Olivia was diagnosed with endometriosis at the age of 13 and during this time, she had no idea what endometriosis was, let alone knowing anybody else who had it! She felt so alone and isolated because at that stage, it seemed as if she was the only teenager in Marlborough who had this disease which she said was “pretty scary stuff.” And like many other girls throughout New Zealand, her health was affecting her school attendance and most of the time she couldn’t do a full day at school. Her family then decided that the best option for her would be to complete her secondary schooling through correspondence.
Later that same year, she was “incredibly excited,” to learn that there was an organisation dedicated to helping girls and women with endometriosis. That’s when she got in contact with Endometriosis New Zealand and went to see our current CEO, Deborah Bush, who she said has made a big (positive) impact on her life. Throughout Olivia’s ongoing experience with endometriosis, she has had an underlying passion to help others who are also diagnosed with this disease.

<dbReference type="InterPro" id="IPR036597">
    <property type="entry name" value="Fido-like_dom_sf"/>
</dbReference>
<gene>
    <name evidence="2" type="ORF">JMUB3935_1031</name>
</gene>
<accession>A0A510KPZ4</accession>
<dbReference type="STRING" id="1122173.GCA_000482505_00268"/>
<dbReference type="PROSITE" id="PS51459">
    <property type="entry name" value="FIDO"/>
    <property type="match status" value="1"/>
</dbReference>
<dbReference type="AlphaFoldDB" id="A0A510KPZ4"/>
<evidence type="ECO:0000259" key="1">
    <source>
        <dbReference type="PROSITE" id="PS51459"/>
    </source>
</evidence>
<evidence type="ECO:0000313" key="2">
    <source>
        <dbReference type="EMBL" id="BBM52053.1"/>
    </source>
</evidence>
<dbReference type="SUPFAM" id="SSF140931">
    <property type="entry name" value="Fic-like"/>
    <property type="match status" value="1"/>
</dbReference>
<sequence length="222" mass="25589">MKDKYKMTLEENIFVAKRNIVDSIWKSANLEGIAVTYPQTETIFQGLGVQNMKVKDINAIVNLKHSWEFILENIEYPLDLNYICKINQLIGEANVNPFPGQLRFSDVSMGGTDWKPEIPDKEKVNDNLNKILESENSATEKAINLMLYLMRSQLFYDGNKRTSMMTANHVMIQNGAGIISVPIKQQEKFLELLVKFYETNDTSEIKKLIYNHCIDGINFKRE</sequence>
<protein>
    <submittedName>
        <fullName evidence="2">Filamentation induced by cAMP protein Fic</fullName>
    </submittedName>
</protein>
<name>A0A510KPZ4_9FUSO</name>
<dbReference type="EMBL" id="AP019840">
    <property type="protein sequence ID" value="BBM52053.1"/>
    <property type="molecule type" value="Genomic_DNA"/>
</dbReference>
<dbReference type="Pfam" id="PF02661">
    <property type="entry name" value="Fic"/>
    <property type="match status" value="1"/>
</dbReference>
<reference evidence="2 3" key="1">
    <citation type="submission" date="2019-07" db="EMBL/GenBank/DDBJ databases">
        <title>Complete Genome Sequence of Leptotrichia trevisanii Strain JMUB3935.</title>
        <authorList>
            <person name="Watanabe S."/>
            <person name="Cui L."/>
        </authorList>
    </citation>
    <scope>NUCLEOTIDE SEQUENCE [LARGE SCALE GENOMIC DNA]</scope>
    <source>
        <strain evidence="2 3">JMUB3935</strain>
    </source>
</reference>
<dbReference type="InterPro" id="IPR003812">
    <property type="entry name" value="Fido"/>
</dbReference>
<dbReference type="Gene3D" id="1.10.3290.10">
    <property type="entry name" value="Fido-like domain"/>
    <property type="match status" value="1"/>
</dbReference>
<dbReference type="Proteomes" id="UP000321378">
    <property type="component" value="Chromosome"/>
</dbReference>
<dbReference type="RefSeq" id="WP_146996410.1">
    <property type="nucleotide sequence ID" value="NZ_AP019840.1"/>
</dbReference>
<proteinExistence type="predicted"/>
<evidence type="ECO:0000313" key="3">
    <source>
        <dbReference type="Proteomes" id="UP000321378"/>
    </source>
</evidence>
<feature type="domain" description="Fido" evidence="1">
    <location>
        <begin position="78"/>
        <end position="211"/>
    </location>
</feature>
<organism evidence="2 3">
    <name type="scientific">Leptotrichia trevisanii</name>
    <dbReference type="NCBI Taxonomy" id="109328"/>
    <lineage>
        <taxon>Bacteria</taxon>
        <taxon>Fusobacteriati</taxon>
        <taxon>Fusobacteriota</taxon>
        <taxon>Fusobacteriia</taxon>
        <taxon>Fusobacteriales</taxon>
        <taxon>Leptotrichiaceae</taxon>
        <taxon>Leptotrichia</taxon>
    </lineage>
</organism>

With the help of Deborah, Olivia was able to fulfil her passion for helping others by travelling to different parts of New Zealand speaking to people about her experience with endometriosis alongside Deborah. Following these presentations, Olivia launched the first ever Marlborough Support Network for Endometriosis New Zealand and has now been promoted to a National Educator! She says she loves this role because she really feels like she is making a positive difference in teenager’s lives.
At the end of 2013, Olivia completed her secondary schooling through The Southern Regional Health School and gained NCEA Level 3 and University Entrance in the process. We think that’s a huge achievement for someone who did ALL her secondary schooling, on her own, by correspondence!
Olivia says she feels “honoured,” to be working for such an amazing organisation and can’t wait for whatever lies ahead!